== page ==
Colon Cancer or Hemorrhoids? See Your Doctor to be Sure

All too often, people assume that issues “back there” must be hemorrhoids, and they just try to grin and bear it until the piles go away on their own. There are two reasons this can be a problem:

  • Hemorrhoids do not always go away on their own; and
  • The symptoms could point to a much more serious condition

Hemorrhoids are much more common than colon and rectal cancers, but it is still best to be sure you rule out cancer as well as serious hemorrhoid complications.

It Is Important to Take Care of Your Health

If you are only having minor symptoms and you believe it may be piles, you can try conservative at-home treatments for a few days to see if they help. These may include:

  • Sitting in a shallow tub of warm water for a few minutes a few times a day (sitz baths)
  • Eating meals with higher fiber, including plenty of fresh fruit and vegetables
  • Increasing your water intake
  • Limiting time spent sitting on the toilet
  • Increasing exercise, even if it is just taking a few short walks a day

However, if you continue to have chronic constipation and/or diarrhea, have had a major change in bowel habits, or have rectal bleeding, we recommend you see a doctor as soon as possible. Do not ignore serious symptoms hoping they are just hemorrhoids and will go away on their own. We have seen too many cases of people who ignore their symptoms until things progress or serious complications develop.

They Can Share Symptoms

One of the most common complaints our patients have is blood in their stool or on the toilet paper after they have a bowel movement. This makes sense, because hemorrhoids are one of the most common conditions we diagnose and bleeding may be the most common symptom of piles.

Unfortunately, hemorrhoids are not the first thing most people think of when they see blood after going to the bathroom. And for good reason. It’s also one of the most common symptoms of colorectal cancer, diverticulosis, and a number of other intestinal issues.

In general, the blood will be on the stool for hemorrhoids and inside the stool for colon cancer. This is not a hard and fast rule, though. Every year, dozens of patients are misdiagnosed as having hemorrhoids when they really have both conditions.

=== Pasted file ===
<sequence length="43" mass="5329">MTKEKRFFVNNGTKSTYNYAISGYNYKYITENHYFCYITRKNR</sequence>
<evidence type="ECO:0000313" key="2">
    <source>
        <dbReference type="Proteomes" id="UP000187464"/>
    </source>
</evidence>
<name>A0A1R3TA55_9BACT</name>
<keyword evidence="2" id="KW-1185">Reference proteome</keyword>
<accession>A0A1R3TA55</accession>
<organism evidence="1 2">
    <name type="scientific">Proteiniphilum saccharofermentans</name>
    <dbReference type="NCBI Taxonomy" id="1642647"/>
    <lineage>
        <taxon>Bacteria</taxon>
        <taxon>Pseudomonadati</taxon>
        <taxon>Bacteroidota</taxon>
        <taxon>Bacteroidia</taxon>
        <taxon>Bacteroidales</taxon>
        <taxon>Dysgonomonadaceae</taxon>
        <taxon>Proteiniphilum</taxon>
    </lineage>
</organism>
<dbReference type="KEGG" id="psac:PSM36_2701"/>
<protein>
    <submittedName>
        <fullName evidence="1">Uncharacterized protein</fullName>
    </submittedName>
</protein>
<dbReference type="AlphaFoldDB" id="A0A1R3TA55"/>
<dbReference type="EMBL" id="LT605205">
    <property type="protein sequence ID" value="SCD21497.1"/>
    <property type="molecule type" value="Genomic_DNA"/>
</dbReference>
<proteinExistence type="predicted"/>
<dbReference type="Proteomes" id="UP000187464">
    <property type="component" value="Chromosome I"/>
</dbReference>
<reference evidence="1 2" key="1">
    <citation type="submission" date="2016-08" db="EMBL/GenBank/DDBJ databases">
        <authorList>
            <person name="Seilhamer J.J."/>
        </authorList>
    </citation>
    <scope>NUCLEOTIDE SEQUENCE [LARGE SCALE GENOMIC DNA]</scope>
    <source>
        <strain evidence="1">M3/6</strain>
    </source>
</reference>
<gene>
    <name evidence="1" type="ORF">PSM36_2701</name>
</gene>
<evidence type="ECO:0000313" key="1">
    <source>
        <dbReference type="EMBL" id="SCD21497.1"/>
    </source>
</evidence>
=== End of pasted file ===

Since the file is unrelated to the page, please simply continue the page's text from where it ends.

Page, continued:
This is why you want an experienced doctor who sees hemorrhoids and other colorectal complaints regularly. This is especially true if you have any other symptoms in addition to bleeding that may point to colon cancer, including:

  • A change in bowel habits
  • Thin, pencil-like stool
  • Excess gas, diarrhea, or constipation
  • Feeling like you need to go to the bathroom even after you do go

We recommend seeing a colon and rectal specialist about your symptoms to rule out anything more serious than hemorrhoids.

Know What to Expect When You See a Doctor

When you see your primary care physician or a colorectal specialist, they will talk to you about your symptoms and try to get a good idea of what may be going on.

Your Doctor Will Want to Rule Out Serious Problems

In many cases, your doctor will have a good idea of whether or not your symptoms are from hemorrhoids or something more serious. Piles usually itch and burn, although they may have no symptoms aside from rectal bleeding. Cancer and other serious illnesses, however, may cause unexplained weight loss, fatigue, and other issues.

Even if they are fairly certain they know what is going on, your doctor will likely perform an exam. They will use an anoscope to view the hemorrhoidal tissue just inside the anus. They may actually be able to palpate external hemorrhoids.

If they still have questions about the cause of your symptoms – or if you are over the age of 50 and have not had a recent exam – they may recommend a colonoscopy to rule out cancer.

Take Action to Prevent Future Problems

Because piles are very common, there is a good chance you will receive a hemorrhoid diagnosis. Your doctor will offer you treatment options, most of which will give you relief within a few days.

You can also take action to prevent future problems – and these actions can reduce your risk of colon cancer, too. By eating a diet higher in fiber, including more whole grains and vegetables, exercising regularly even if it’s a moderately paced walk, and increasing your water intake, you can keep your bowels moving smoothly and keep your colon healthy. At the same time, preventing constipation means a greatly reduced risk of hemorrhoids.